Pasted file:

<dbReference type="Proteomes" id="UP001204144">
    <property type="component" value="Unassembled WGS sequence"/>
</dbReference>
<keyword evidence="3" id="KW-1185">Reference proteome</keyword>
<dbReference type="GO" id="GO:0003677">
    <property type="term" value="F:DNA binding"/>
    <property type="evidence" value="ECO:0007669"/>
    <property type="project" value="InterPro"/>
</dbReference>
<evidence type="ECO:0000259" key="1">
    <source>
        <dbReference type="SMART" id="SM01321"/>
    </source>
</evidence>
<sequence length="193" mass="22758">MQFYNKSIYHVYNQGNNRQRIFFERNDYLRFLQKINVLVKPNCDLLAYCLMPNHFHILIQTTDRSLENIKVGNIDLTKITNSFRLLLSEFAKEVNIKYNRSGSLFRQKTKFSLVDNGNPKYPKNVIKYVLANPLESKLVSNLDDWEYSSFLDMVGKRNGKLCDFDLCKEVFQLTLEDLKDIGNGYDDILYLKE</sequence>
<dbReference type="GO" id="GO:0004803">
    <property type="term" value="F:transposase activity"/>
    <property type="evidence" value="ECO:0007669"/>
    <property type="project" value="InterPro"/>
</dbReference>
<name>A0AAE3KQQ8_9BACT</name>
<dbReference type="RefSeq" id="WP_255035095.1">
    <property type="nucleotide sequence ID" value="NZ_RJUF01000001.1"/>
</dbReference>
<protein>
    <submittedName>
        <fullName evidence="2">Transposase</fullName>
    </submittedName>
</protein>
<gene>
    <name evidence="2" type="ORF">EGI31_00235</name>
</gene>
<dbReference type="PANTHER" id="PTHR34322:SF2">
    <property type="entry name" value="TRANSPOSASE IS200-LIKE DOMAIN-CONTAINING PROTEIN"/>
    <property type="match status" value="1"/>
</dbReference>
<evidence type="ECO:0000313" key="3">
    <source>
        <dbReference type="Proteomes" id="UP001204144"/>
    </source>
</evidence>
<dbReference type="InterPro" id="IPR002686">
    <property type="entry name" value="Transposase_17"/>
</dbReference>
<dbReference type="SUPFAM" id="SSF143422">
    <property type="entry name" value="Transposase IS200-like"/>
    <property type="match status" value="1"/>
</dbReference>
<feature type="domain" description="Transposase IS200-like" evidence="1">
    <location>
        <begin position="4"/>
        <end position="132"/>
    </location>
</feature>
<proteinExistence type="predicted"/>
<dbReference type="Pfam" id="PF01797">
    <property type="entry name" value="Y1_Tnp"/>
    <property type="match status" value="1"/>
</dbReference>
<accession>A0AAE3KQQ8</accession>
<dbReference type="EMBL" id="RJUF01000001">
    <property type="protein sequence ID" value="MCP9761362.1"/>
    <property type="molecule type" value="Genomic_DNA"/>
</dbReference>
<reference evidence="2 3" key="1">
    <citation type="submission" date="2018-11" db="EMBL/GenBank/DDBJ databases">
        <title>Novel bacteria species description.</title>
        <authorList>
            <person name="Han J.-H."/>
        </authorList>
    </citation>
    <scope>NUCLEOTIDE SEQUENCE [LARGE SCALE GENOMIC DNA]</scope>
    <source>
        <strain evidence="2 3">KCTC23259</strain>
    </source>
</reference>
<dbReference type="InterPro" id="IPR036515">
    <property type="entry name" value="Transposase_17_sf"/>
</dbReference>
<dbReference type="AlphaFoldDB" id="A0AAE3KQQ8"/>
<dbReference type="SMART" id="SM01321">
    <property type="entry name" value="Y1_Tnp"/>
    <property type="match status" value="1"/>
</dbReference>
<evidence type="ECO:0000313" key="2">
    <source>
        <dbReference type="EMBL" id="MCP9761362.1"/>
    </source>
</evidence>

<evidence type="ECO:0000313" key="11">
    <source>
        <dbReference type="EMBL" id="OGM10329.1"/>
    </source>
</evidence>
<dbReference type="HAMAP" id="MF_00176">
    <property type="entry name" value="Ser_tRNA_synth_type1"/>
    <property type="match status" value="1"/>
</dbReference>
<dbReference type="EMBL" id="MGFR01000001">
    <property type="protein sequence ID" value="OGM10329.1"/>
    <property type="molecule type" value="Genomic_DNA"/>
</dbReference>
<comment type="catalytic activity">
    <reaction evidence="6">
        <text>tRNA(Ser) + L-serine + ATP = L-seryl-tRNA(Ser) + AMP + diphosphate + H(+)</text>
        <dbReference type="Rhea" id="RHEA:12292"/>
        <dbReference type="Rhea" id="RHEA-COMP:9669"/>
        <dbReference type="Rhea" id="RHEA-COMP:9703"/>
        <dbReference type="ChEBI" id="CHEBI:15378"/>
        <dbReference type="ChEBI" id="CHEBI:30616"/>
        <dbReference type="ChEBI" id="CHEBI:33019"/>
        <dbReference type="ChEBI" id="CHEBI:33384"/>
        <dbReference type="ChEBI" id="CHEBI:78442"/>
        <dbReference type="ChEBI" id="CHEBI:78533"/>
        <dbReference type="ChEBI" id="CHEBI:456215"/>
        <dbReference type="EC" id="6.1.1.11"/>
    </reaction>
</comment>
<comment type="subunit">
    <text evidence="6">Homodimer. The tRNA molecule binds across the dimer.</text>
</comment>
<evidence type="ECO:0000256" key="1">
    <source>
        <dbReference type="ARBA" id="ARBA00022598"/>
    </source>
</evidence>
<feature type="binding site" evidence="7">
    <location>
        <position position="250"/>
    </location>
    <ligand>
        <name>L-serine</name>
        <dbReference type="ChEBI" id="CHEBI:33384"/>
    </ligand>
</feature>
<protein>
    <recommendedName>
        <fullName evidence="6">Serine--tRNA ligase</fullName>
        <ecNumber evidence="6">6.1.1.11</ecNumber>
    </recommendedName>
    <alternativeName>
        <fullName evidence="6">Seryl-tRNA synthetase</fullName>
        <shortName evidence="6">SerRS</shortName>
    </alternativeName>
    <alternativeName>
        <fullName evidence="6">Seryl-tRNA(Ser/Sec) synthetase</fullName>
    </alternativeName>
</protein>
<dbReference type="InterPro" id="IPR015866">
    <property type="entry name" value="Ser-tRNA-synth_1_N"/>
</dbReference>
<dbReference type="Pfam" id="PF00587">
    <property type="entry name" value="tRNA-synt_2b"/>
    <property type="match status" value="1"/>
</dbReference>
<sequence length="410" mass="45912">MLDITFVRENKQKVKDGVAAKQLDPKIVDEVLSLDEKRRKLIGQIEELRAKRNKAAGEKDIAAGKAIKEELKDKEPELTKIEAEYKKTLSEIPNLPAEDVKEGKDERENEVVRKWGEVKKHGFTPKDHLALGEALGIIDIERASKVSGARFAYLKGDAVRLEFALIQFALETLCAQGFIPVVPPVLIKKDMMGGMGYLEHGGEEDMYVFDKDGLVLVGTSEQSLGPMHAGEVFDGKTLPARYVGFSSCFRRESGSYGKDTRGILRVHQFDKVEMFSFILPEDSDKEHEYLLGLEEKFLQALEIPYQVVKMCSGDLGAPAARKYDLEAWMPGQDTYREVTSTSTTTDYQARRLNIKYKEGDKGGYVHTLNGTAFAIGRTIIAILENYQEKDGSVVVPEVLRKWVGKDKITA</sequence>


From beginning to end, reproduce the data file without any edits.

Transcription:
<dbReference type="Proteomes" id="UP001204144">
    <property type="component" value="Unassembled WGS sequence"/>
</dbReference>
<keyword evidence="3" id="KW-1185">Reference proteome</keyword>
<dbReference type="GO" id="GO:0003677">
    <property type="term" value="F:DNA binding"/>
    <property type="evidence" value="ECO:0007669"/>
    <property type="project" value="InterPro"/>
</dbReference>
<evidence type="ECO:0000259" key="1">
    <source>
        <dbReference type="SMART" id="SM01321"/>
    </source>
</evidence>
<sequence length="193" mass="22758">MQFYNKSIYHVYNQGNNRQRIFFERNDYLRFLQKINVLVKPNCDLLAYCLMPNHFHILIQTTDRSLENIKVGNIDLTKITNSFRLLLSEFAKEVNIKYNRSGSLFRQKTKFSLVDNGNPKYPKNVIKYVLANPLESKLVSNLDDWEYSSFLDMVGKRNGKLCDFDLCKEVFQLTLEDLKDIGNGYDDILYLKE</sequence>
<dbReference type="GO" id="GO:0004803">
    <property type="term" value="F:transposase activity"/>
    <property type="evidence" value="ECO:0007669"/>
    <property type="project" value="InterPro"/>
</dbReference>
<name>A0AAE3KQQ8_9BACT</name>
<dbReference type="RefSeq" id="WP_255035095.1">
    <property type="nucleotide sequence ID" value="NZ_RJUF01000001.1"/>
</dbReference>
<protein>
    <submittedName>
        <fullName evidence="2">Transposase</fullName>
    </submittedName>
</protein>
<gene>
    <name evidence="2" type="ORF">EGI31_00235</name>
</gene>
<dbReference type="PANTHER" id="PTHR34322:SF2">
    <property type="entry name" value="TRANSPOSASE IS200-LIKE DOMAIN-CONTAINING PROTEIN"/>
    <property type="match status" value="1"/>
</dbReference>
<evidence type="ECO:0000313" key="3">
    <source>
        <dbReference type="Proteomes" id="UP001204144"/>
    </source>
</evidence>
<dbReference type="InterPro" id="IPR002686">
    <property type="entry name" value="Transposase_17"/>
</dbReference>
<dbReference type="SUPFAM" id="SSF143422">
    <property type="entry name" value="Transposase IS200-like"/>
    <property type="match status" value="1"/>
</dbReference>
<feature type="domain" description="Transposase IS200-like" evidence="1">
    <location>
        <begin position="4"/>
        <end position="132"/>
    </location>
</feature>
<proteinExistence type="predicted"/>
<dbReference type="Pfam" id="PF01797">
    <property type="entry name" value="Y1_Tnp"/>
    <property type="match status" value="1"/>
</dbReference>
<accession>A0AAE3KQQ8</accession>
<dbReference type="EMBL" id="RJUF01000001">
    <property type="protein sequence ID" value="MCP9761362.1"/>
    <property type="molecule type" value="Genomic_DNA"/>
</dbReference>
<reference evidence="2 3" key="1">
    <citation type="submission" date="2018-11" db="EMBL/GenBank/DDBJ databases">
        <title>Novel bacteria species description.</title>
        <authorList>
            <person name="Han J.-H."/>
        </authorList>
    </citation>
    <scope>NUCLEOTIDE SEQUENCE [LARGE SCALE GENOMIC DNA]</scope>
    <source>
        <strain evidence="2 3">KCTC23259</strain>
    </source>
</reference>
<dbReference type="InterPro" id="IPR036515">
    <property type="entry name" value="Transposase_17_sf"/>
</dbReference>
<dbReference type="AlphaFoldDB" id="A0AAE3KQQ8"/>
<dbReference type="SMART" id="SM01321">
    <property type="entry name" value="Y1_Tnp"/>
    <property type="match status" value="1"/>
</dbReference>
<evidence type="ECO:0000313" key="2">
    <source>
        <dbReference type="EMBL" id="MCP9761362.1"/>
    </source>
</evidence>

<evidence type="ECO:0000313" key="11">
    <source>
        <dbReference type="EMBL" id="OGM10329.1"/>
    </source>
</evidence>
<dbReference type="HAMAP" id="MF_00176">
    <property type="entry name" value="Ser_tRNA_synth_type1"/>
    <property type="match status" value="1"/>
</dbReference>
<dbReference type="EMBL" id="MGFR01000001">
    <property type="protein sequence ID" value="OGM10329.1"/>
    <property type="molecule type" value="Genomic_DNA"/>
</dbReference>
<comment type="catalytic activity">
    <reaction evidence="6">
        <text>tRNA(Ser) + L-serine + ATP = L-seryl-tRNA(Ser) + AMP + diphosphate + H(+)</text>
        <dbReference type="Rhea" id="RHEA:12292"/>
        <dbReference type="Rhea" id="RHEA-COMP:9669"/>
        <dbReference type="Rhea" id="RHEA-COMP:9703"/>
        <dbReference type="ChEBI" id="CHEBI:15378"/>
        <dbReference type="ChEBI" id="CHEBI:30616"/>
        <dbReference type="ChEBI" id="CHEBI:33019"/>
        <dbReference type="ChEBI" id="CHEBI:33384"/>
        <dbReference type="ChEBI" id="CHEBI:78442"/>
        <dbReference type="ChEBI" id="CHEBI:78533"/>
        <dbReference type="ChEBI" id="CHEBI:456215"/>
        <dbReference type="EC" id="6.1.1.11"/>
    </reaction>
</comment>
<comment type="subunit">
    <text evidence="6">Homodimer. The tRNA molecule binds across the dimer.</text>
</comment>
<evidence type="ECO:0000256" key="1">
    <source>
        <dbReference type="ARBA" id="ARBA00022598"/>
    </source>
</evidence>
<feature type="binding site" evidence="7">
    <location>
        <position position="250"/>
    </location>
    <ligand>
        <name>L-serine</name>
        <dbReference type="ChEBI" id="CHEBI:33384"/>
    </ligand>
</feature>
<protein>
    <recommendedName>
        <fullName evidence="6">Serine--tRNA ligase</fullName>
        <ecNumber evidence="6">6.1.1.11</ecNumber>
    </recommendedName>
    <alternativeName>
        <fullName evidence="6">Seryl-tRNA synthetase</fullName>
        <shortName evidence="6">SerRS</shortName>
    </alternativeName>
    <alternativeName>
        <fullName evidence="6">Seryl-tRNA(Ser/Sec) synthetase</fullName>
    </alternativeName>
</protein>
<dbReference type="InterPro" id="IPR015866">
    <property type="entry name" value="Ser-tRNA-synth_1_N"/>
</dbReference>
<dbReference type="Pfam" id="PF00587">
    <property type="entry name" value="tRNA-synt_2b"/>
    <property type="match status" value="1"/>
</dbReference>
<sequence length="410" mass="45912">MLDITFVRENKQKVKDGVAAKQLDPKIVDEVLSLDEKRRKLIGQIEELRAKRNKAAGEKDIAAGKAIKEELKDKEPELTKIEAEYKKTLSEIPNLPAEDVKEGKDERENEVVRKWGEVKKHGFTPKDHLALGEALGIIDIERASKVSGARFAYLKGDAVRLEFALIQFALETLCAQGFIPVVPPVLIKKDMMGGMGYLEHGGEEDMYVFDKDGLVLVGTSEQSLGPMHAGEVFDGKTLPARYVGFSSCFRRESGSYGKDTRGILRVHQFDKVEMFSFILPEDSDKEHEYLLGLEEKFLQALEIPYQVVKMCSGDLGAPAARKYDLEAWMPGQDTYREVTSTSTTTDYQARRLNIKYKEGDKGGYVHTLNGTAFAIGRTIIAILENYQEKDGSVVVPEVLRKWVGKDKITA</sequence>